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About The Author: is a Founding Editor of Search Engine Land. He’s a widely cited authority on search engines and search marketing issues who has covered the space since 1996. Danny also serves as Chief Content Officer for Third Door Media, which publishes Search Engine Land and produces the SMX: Search Marketing Expo conference series. He has a personal blog called Daggle (and keeps his disclosures page there). He can be found on Facebook, Google + and microblogs on Twitter as @dannysullivan.

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  • http://www.search-usability.com/ Shari Thurow

    Hi Danny-

    Unlike you, I don’t think the meta-keyword tag should “die.” I’ve used it for site search engines, and it has been quite helpful (particularly with misspellings).

    I also use it to “force” people to really define what each page is about, its uniqueness. In other words, I use the tag’s content for its true intended purpose.

    It’s a shame that the tag has been abused so much when it can be helpful. Since I work on large sites with site search engines, I do find that it is necessary for site SEO. Maybe not Web SEO….

    My 2 cents.

  • http://www.g5searchmarketing.com/ Tony Griego

    I enjoyed the post. It’s one we’ve been kind of ping-ponging back and forth. Thanks for sparking a great discussion topic!

  • Lee Reynolds

    I know it is helpful in some PPC campaigns… But the main reason I use it is that if there is an issue with rankings, there is so much misinformation out there, I invariably get emails like “I notice that we are not ranking for [term]. And I notice that [term] is not in in the keywords tag when I view source…” blah, blah – putting a few basic words in is benign and prevents hour-long conversations from ever happening. The key for me is to make sure sure that the terms are very generic, and the same from page to page. That way it doesn’t look like spamming, it just looks old-school and it sure does prevent time-wasting conversations.

  • Pamala

    We also utilize it for site search – the Google Search appliance utilizes the meta keywords tag even if Google itself does not. That is enough for me to just keep it as part of my process, though I don’t spend much time on it.

  • http://craigbailey.net Craig Bailey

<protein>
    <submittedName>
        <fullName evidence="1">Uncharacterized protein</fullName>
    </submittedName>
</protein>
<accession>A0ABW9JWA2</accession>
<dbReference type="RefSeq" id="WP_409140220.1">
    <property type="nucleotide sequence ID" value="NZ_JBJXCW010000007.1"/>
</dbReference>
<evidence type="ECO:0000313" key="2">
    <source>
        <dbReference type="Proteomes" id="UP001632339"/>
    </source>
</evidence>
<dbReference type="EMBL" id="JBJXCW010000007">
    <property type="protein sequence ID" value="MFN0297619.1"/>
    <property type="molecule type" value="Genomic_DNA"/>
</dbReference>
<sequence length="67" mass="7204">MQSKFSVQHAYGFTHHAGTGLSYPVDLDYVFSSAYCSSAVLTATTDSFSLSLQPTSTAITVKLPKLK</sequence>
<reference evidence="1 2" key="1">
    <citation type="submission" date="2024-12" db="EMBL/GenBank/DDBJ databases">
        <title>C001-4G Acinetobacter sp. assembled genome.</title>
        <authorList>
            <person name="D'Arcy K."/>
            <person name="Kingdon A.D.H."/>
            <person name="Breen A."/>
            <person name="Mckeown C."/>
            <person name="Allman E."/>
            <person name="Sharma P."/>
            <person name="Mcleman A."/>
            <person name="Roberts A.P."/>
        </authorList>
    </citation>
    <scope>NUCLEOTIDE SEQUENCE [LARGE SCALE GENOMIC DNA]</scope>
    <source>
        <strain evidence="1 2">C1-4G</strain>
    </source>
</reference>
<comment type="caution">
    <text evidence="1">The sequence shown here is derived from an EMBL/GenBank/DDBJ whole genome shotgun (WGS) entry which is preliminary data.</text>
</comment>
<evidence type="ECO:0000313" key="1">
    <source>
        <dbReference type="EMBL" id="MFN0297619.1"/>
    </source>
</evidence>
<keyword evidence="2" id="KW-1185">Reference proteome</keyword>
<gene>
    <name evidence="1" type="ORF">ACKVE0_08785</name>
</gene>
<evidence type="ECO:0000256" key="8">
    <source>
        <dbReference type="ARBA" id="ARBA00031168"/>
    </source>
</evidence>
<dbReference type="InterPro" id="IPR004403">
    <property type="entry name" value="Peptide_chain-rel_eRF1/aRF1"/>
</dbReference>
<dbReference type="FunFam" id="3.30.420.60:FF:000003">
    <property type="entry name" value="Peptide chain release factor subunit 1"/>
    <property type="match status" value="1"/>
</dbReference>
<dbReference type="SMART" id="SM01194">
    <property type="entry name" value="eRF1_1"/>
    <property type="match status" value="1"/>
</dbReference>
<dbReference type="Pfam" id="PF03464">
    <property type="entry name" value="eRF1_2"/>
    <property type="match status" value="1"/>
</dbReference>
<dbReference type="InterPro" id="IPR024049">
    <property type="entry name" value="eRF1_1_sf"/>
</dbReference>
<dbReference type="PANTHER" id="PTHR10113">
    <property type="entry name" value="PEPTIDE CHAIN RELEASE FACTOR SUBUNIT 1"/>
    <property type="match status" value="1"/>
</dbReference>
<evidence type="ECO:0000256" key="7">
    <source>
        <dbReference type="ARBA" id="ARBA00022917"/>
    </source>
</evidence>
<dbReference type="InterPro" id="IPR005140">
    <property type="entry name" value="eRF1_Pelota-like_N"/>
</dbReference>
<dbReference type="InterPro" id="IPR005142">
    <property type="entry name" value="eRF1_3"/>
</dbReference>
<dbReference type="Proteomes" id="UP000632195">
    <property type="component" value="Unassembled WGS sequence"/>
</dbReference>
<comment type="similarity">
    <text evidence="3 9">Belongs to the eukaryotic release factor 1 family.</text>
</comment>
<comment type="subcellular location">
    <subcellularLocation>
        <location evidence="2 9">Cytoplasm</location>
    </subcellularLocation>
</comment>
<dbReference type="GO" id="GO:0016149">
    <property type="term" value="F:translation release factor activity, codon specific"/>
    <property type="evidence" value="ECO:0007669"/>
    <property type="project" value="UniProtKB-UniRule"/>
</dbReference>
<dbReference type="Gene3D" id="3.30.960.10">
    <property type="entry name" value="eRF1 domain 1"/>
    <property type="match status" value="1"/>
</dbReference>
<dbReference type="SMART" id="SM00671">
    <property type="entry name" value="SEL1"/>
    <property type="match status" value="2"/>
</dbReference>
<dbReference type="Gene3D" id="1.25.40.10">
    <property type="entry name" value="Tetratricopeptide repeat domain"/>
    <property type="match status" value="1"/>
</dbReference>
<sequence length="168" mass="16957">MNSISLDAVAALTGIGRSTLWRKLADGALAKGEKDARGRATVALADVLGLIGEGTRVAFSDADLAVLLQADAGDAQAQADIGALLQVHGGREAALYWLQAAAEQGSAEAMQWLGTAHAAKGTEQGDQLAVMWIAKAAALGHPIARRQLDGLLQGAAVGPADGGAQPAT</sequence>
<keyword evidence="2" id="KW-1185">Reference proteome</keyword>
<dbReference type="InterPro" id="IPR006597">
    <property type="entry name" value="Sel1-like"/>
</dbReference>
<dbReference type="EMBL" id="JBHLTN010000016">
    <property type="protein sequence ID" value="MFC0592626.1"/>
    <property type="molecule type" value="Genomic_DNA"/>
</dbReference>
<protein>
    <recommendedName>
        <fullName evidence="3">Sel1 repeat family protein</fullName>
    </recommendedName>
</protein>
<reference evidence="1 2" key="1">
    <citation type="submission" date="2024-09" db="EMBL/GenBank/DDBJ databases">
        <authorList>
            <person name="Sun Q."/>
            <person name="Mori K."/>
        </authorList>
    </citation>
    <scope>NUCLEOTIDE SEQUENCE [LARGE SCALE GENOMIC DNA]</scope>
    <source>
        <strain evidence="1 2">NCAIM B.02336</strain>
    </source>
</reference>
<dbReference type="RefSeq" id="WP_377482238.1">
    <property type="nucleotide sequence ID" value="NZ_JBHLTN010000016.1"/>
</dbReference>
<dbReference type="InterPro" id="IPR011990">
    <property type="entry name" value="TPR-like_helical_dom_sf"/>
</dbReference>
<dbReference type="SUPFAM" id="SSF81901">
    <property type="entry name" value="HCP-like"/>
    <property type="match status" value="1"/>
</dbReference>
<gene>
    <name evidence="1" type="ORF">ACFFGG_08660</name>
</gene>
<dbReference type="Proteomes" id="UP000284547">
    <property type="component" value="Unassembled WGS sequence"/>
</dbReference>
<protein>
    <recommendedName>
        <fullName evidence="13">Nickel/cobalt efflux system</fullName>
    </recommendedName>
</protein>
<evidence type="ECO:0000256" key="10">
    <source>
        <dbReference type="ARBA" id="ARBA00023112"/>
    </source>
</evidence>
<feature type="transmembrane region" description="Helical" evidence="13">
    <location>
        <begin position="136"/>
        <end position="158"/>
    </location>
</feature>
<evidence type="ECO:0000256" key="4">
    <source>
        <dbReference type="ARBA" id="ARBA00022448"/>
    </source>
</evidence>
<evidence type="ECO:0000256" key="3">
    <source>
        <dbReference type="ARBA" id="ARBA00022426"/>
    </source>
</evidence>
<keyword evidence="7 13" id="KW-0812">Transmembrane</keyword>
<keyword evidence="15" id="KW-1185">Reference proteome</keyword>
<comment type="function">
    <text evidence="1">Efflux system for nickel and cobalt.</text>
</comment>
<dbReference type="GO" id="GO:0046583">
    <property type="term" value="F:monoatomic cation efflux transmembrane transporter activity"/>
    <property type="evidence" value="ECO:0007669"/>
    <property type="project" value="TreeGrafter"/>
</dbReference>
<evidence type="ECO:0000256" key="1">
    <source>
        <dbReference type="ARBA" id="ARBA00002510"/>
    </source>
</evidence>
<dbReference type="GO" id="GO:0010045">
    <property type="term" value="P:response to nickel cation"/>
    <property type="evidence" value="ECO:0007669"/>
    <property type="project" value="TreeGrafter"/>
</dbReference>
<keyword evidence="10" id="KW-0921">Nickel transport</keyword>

And don’t forget that the adCenter Landing Page Quality Guidelines actually recommend you should put your keywords in the META tag as well:
    http://advertising.microsoft.com/small-business/product-help/adcenter/topic?query=moonshot_conc_aboutlandingpagerelevance.htm

  • http://www.michael-martinez.com/ Michael Martinez

    I try to caution people to think about whether they are using site search tools that may require or benefit from the “Keywords” meta tag before abandoning it altogether. I’m glad Bing (Duane) helped to clarify the situation.

  • http://www.everfluxx.com/ E.F.

    @Danny, I queried Bing for the two strings that appear in the meta keywords tag on the Search Engine Land home page, and –interestingly enough– the site doesn’t even show up in the search results; pages from other websites, where the same strings appear in the document body, are returned instead. Same with the keywords in my blog home page meta tag, and same with Yahoo!.

    @Shari: I have been using the meta keywords tag for site search for years, too; however, if site search applications were better designed, they wouldn’t rely on using that tag to have additional keywords, such as misspellings, indexed, would they?

  • http://translatetraducciones.com/ T.T.

    Seems like sometimes we rashly react to every statement by going to the extremes. Many of the other search engines still use keywords META tags.

    If you still use 1 to 9 well chosen keywords or key phrases you do nothing but help your site, although they have very little impact helping your ranking. But there is no reason to ignore them. Of course, if you over-staff your META tags with keywords relating to anything and everything under the sun, it serves you well if you are tagged as a spammer